Creating scents that work on the senses

Dipti Nair
We all all have our favourites when it comes to perfumes but how many of us think about what goes into the making of the potion that makes us feel confident, positive and stylish, all at once. For the average user, the fragrance-creation process is shrouded in mystery. Like a melodic symphony or a beautiful painting, a good fragrance not just appeals to your olfactory sense but also to your emotions. Fragrance creators, the perfumers, are both artists and scientists who extract the essence from natural raw materials and combine them with synthetic aromas to create a memorable and lasting perfume.
Dominique Ropion is one of the most skillful perfumers in the industry. With a career spanning over 30 years, his sensitive nose is responsible for some of the most popular fragrances of our time including Viktor & Rolf's Flowerbomb, Calvin Klein's Euphoria, Givenchy's Amarige, Fr`d`ric Malle's Carnal Flower and Roger&Gallet's Bois d'Orange, among many others.
The French perfumer was recently at the official opening of the first Roger&Gallet flagship boutique in the Middle East. Roger&Gallet, a venerable name, with a heritage that stretches back to over 150 years, now gives patrons in Doha an opportunity to discover its sensory experience in a unique and welcoming setting at Lagoona Mall. This wasn't Ropion's first trip to the region though. He has been to Qatar and the UAE before, and is very familiar with the scents of the region.
Ropion, who feels that life itself is the biggest inspiration, says that perfumes should be regarded as an art form and the perfumer an artist."To be a perfumer, you have to first be very sensitive to odours, and second, you have to like artistic work. You have to have a combination of both because making perfumes is an art," he said.
"So, if you want to make perfumes, you have to first distinguish and love every kind of odour. You must also have a love for aesthetic things and also understand the aesthetics of odour. You need to know how to combine ingredients together to create an entirely new scent. So, you must basically know what goes with what and to what effect."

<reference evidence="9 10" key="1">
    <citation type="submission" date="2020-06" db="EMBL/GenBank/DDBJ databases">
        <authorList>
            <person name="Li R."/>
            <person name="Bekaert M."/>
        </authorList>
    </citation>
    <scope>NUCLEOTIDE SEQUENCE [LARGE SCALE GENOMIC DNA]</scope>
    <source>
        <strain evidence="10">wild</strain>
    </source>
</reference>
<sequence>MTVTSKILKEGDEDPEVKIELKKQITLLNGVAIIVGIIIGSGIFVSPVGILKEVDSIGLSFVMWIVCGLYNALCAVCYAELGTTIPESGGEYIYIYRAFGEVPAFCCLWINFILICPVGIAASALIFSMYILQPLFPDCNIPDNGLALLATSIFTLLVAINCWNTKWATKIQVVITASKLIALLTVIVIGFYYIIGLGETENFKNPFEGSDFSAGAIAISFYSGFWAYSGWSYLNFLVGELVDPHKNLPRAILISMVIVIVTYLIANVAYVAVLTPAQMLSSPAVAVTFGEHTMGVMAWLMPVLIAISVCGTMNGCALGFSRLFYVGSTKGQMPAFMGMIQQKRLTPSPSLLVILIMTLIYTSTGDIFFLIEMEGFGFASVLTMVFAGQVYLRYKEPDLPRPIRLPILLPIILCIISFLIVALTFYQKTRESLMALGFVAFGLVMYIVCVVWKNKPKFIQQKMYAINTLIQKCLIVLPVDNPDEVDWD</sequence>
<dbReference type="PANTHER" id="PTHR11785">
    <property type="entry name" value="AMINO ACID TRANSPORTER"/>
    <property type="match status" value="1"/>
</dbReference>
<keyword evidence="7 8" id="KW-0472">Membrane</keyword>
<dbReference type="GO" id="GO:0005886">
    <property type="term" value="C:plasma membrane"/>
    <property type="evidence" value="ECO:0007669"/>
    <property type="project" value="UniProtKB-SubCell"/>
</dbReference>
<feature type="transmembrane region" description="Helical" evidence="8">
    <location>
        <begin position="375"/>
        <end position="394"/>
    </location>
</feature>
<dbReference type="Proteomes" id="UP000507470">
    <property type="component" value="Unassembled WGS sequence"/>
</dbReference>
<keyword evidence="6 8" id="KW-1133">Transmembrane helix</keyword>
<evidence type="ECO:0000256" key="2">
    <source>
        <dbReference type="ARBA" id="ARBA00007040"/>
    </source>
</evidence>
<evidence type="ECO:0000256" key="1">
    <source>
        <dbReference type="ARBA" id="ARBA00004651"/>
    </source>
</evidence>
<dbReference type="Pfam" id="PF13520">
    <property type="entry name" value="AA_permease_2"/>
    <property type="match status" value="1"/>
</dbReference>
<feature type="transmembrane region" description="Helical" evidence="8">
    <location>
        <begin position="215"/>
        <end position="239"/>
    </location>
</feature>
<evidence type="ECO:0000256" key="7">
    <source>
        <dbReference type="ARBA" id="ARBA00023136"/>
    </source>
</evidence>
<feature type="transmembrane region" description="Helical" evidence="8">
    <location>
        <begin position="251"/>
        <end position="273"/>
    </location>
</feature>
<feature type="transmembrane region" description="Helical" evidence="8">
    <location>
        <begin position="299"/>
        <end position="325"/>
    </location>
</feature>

Perfumery, like any other art form, can be learned professionally. Ropion studied the art of perfumery at the Roure Perfumery School and then went to on train with Roure Bertrand Dupont in Grasse and then in Paris before joining Jean-Louis Sieuzac, one of the greatest technicians in perfumery.
"I think everybody can learn how to make perfumes, just like how everybody can learn to play music. But not everybody can make something new either in music or perfumes," he said.
But despite there being professional institutes to learn the craft, there are not many craftsmen in the industry. In fact, there are just about 600 perfumers in the world for every kind of perfumery, including those for soap, detergent and fine fragrance. And Ropion is one of the elite few sought-after perfumers who seems to turn everything he touches into gold.
"I don't know why really. There is no magic formula. But I know that I love what I do and smell. I love odours and I believe I have an artistic sense. I enjoy playing with different materials and building things, making something new. And of course, if it works, it works and if it doesn't, then too bad. I'm lucky that so far, it has worked."
One of the first perfumes that he came out with was Ysatis by Givenchy.